I actually threw away most of the textbooks as they were hopelessly out of date. They cost hundreds of dollars--I paid more for textbooks in med school than I did tuition and fees. What a waste...of space, of trees. Some books can be donated. And now all our paper is recyclable, so I can throw paperbacks into the recycling bin. Less guilt...
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Old 12-03-2014, 03:51 PM   #14
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I have been struggling with this issue for some time; still not yet ER'd but getting closer.

These drop boxes have started popping up in my metro area: Drop Box Locations

I am planning to start using these instead of trash/recycle bins and hoping this will make parting with my dear books less painful.
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Old 12-03-2014, 04:23 PM   #15
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I think that art books would look fantastic on my iPad's retina screen. I don't know why they are not made more widely available in e-book formats.
+1

Viewing images on a backlit screen is often a better experience than seeing them in print. It was the one factor that made it easy for me to make the move from printing my photos to storing and viewing them all electronically.
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Old 12-03-2014, 05:04 PM   #16
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Goodwill takes all my books. They sell them and (I suppose) dispose of those that sit too long.
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Old 12-03-2014, 05:20 PM   #17
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I got rid of a lot when we moved several years ago (we had tons of built-in bookcases at our previous house, and much less here), but still have too many. I'll purge a few when I look at the bookshelf occasionally.

Our church has created a "Bookwall" (several bookcases in the fellowship hall). People bring in books they don't want. Volunteers arrange them logically and anyone can buy a hardback for $2 or a paperback for $1. They take books no one wants to the local used bookstore. This brings in close to $200/month and provides a source of reading material for those on a tight budget who aren't near a library.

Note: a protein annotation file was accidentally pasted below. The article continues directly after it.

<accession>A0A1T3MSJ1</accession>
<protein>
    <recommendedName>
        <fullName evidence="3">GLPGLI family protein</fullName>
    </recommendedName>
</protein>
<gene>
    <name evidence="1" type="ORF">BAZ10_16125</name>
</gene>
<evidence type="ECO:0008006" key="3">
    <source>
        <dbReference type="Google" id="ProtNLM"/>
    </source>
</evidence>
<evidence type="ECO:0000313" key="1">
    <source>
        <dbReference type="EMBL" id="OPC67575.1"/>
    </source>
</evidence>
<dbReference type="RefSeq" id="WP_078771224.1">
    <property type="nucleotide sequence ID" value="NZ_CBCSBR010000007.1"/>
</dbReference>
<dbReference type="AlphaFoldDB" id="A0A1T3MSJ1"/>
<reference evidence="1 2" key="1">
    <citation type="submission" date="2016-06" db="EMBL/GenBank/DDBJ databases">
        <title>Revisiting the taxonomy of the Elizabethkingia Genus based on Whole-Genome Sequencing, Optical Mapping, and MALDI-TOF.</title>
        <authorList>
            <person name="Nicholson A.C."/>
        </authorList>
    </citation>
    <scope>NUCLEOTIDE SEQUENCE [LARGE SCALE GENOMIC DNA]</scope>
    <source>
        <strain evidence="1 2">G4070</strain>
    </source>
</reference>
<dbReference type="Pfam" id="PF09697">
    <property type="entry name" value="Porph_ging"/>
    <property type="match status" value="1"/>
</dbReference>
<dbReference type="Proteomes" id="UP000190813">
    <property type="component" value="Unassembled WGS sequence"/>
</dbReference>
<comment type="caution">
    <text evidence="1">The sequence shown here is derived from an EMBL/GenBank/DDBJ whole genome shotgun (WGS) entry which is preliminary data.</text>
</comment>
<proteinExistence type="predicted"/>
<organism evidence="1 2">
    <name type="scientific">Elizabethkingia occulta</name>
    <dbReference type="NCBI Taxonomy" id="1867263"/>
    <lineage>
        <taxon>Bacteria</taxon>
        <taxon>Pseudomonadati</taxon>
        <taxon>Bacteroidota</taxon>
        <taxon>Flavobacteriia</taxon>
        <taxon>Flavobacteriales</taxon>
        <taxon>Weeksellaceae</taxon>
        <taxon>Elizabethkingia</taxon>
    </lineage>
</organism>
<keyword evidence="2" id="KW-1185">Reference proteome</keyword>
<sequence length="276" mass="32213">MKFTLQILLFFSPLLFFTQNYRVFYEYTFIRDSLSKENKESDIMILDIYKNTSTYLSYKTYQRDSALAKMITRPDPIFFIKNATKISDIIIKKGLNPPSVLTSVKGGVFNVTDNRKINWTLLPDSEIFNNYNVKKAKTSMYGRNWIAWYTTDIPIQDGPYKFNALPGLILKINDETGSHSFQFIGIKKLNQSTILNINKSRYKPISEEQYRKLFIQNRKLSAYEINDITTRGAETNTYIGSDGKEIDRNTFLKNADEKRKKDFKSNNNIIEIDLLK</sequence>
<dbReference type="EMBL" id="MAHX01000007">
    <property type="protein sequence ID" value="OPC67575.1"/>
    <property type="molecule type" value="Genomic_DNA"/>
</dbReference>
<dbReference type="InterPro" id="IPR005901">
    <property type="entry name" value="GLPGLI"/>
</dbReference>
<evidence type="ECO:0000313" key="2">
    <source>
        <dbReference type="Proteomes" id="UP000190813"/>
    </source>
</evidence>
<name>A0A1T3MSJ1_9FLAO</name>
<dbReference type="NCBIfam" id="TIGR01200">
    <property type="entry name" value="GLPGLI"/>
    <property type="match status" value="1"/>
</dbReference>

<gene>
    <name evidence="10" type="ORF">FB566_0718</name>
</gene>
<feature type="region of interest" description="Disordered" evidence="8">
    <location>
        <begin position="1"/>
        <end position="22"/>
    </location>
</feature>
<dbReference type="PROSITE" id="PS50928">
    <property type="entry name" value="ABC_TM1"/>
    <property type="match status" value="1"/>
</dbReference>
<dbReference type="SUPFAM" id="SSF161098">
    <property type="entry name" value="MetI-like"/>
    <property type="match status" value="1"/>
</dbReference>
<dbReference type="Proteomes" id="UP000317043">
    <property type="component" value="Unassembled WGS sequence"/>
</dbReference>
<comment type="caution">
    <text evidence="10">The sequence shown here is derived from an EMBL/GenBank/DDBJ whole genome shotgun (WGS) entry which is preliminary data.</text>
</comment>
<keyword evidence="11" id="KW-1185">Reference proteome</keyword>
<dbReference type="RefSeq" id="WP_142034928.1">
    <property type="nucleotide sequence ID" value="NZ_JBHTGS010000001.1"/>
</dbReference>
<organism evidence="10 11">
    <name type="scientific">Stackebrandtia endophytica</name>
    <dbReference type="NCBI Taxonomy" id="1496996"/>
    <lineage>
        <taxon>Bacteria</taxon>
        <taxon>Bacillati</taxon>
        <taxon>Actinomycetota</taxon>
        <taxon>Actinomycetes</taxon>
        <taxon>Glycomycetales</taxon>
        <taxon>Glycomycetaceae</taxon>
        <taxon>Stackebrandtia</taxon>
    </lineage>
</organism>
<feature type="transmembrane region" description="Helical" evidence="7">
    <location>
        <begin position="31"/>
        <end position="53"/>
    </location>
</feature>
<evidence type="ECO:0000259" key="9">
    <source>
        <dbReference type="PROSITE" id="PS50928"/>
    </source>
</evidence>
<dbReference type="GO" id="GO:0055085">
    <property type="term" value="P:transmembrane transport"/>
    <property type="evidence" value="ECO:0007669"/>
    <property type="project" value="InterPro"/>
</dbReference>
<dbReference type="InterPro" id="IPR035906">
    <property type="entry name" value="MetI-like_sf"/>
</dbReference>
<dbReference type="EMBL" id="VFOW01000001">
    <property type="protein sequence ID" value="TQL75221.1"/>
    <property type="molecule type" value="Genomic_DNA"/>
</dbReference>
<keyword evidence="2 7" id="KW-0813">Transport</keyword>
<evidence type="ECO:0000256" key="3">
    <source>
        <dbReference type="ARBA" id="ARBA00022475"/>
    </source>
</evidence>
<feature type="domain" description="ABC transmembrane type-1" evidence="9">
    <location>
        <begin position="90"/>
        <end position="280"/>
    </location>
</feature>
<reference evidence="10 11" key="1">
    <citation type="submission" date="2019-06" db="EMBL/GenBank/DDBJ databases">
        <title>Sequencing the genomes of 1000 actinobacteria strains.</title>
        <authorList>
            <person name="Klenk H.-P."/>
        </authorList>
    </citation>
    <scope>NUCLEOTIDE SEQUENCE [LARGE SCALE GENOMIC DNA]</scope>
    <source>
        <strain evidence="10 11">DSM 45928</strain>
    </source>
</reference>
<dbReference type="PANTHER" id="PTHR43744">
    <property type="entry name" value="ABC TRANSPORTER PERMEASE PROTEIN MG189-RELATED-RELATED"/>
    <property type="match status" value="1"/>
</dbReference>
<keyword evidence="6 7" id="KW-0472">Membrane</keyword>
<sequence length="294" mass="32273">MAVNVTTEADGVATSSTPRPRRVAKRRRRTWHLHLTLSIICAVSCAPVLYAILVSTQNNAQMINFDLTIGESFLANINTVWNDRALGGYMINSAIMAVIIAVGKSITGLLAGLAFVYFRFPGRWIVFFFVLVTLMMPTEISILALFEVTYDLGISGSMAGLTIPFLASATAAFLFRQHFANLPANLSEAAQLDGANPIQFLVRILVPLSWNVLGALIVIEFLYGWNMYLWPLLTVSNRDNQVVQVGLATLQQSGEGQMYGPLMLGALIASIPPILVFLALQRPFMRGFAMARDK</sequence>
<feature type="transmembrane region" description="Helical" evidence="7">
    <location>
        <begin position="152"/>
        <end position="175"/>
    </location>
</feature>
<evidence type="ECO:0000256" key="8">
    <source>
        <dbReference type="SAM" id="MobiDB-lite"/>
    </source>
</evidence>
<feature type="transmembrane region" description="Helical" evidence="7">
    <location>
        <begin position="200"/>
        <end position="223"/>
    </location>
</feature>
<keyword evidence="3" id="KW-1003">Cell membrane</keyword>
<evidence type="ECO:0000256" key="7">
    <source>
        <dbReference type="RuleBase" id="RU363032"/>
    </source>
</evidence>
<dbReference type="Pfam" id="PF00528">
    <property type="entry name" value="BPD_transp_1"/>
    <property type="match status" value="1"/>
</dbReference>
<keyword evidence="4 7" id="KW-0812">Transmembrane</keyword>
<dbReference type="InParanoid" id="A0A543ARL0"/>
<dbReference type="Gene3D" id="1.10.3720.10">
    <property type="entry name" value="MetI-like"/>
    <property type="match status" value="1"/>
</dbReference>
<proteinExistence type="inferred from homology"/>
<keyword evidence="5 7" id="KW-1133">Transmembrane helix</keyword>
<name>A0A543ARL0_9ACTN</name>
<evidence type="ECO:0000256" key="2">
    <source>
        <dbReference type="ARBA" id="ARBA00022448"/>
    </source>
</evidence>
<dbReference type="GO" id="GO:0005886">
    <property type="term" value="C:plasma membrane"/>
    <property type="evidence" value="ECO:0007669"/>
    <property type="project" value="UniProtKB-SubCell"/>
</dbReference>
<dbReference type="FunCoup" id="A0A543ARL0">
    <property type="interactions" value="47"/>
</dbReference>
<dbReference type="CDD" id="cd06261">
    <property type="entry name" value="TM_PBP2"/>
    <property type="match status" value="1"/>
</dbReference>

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Old 12-03-2014, 07:06 PM   #18
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We had to deal with that with FIL, about 5 bookcases full, and sold/donated to a used book store or donated to the library. As with braumeister the library probably will sell the books rather than put them on the shelf and that's fine. They still end up in the hands of someone who wants it.
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Old 12-03-2014, 07:45 PM   #19
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I still have a lot of my college texts and work related books. I'm going recycle the college texts and give my work related books to my former company. I'll have some vacant shelves on my bookshelves, but that's ok


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Old 12-03-2014, 10:17 PM   #20
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Yes we've eliminated our entire book collection mainly by digitizing them and throwing away the physical book. This is actually not that hard with the right tools: a stack cutter to chop the spine off, a sheet fed document scanner, and OCR software (included with the scanner).

What wasn't digitized was either donated, sold, or recycled.